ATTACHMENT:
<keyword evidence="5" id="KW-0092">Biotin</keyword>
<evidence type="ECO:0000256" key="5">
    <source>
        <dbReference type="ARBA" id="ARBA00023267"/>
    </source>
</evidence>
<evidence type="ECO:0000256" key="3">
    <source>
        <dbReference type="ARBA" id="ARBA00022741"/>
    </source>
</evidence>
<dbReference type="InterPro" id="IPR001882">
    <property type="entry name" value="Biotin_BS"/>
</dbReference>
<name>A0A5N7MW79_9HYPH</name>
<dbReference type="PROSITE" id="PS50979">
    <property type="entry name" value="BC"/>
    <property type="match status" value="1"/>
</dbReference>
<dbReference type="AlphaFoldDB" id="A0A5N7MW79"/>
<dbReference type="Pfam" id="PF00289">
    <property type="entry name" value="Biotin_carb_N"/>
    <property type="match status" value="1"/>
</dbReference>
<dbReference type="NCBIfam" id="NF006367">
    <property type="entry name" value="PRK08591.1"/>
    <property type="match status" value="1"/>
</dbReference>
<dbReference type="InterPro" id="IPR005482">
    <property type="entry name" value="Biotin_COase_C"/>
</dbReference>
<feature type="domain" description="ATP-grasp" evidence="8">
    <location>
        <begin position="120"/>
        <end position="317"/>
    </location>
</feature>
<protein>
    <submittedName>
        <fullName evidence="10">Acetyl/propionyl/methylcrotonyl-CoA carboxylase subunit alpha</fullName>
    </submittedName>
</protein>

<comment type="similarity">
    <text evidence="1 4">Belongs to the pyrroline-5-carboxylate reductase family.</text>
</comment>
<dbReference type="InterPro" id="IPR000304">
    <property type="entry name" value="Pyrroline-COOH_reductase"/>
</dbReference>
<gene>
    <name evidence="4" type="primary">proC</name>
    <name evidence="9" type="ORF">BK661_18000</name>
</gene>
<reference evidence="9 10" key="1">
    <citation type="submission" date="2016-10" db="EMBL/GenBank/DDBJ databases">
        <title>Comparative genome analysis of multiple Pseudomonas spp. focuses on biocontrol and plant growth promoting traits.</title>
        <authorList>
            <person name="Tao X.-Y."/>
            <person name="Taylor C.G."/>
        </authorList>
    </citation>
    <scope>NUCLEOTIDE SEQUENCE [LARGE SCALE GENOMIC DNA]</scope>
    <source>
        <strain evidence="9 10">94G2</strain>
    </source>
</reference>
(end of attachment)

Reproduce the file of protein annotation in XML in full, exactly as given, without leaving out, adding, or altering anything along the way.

<keyword evidence="5" id="KW-0092">Biotin</keyword>
<evidence type="ECO:0000256" key="5">
    <source>
        <dbReference type="ARBA" id="ARBA00023267"/>
    </source>
</evidence>
<evidence type="ECO:0000256" key="3">
    <source>
        <dbReference type="ARBA" id="ARBA00022741"/>
    </source>
</evidence>
<dbReference type="InterPro" id="IPR001882">
    <property type="entry name" value="Biotin_BS"/>
</dbReference>
<name>A0A5N7MW79_9HYPH</name>
<dbReference type="PROSITE" id="PS50979">
    <property type="entry name" value="BC"/>
    <property type="match status" value="1"/>
</dbReference>
<dbReference type="AlphaFoldDB" id="A0A5N7MW79"/>
<dbReference type="Pfam" id="PF00289">
    <property type="entry name" value="Biotin_carb_N"/>
    <property type="match status" value="1"/>
</dbReference>
<dbReference type="NCBIfam" id="NF006367">
    <property type="entry name" value="PRK08591.1"/>
    <property type="match status" value="1"/>
</dbReference>
<dbReference type="InterPro" id="IPR005482">
    <property type="entry name" value="Biotin_COase_C"/>
</dbReference>
<feature type="domain" description="ATP-grasp" evidence="8">
    <location>
        <begin position="120"/>
        <end position="317"/>
    </location>
</feature>
<protein>
    <submittedName>
        <fullName evidence="10">Acetyl/propionyl/methylcrotonyl-CoA carboxylase subunit alpha</fullName>
    </submittedName>
</protein>

<comment type="similarity">
    <text evidence="1 4">Belongs to the pyrroline-5-carboxylate reductase family.</text>
</comment>
<dbReference type="InterPro" id="IPR000304">
    <property type="entry name" value="Pyrroline-COOH_reductase"/>
</dbReference>
<gene>
    <name evidence="4" type="primary">proC</name>
    <name evidence="9" type="ORF">BK661_18000</name>
</gene>
<reference evidence="9 10" key="1">
    <citation type="submission" date="2016-10" db="EMBL/GenBank/DDBJ databases">
        <title>Comparative genome analysis of multiple Pseudomonas spp. focuses on biocontrol and plant growth promoting traits.</title>
        <authorList>
            <person name="Tao X.-Y."/>
            <person name="Taylor C.G."/>
        </authorList>
    </citation>
    <scope>NUCLEOTIDE SEQUENCE [LARGE SCALE GENOMIC DNA]</scope>
    <source>
        <strain evidence="9 10">94G2</strain>
    </source>
</reference>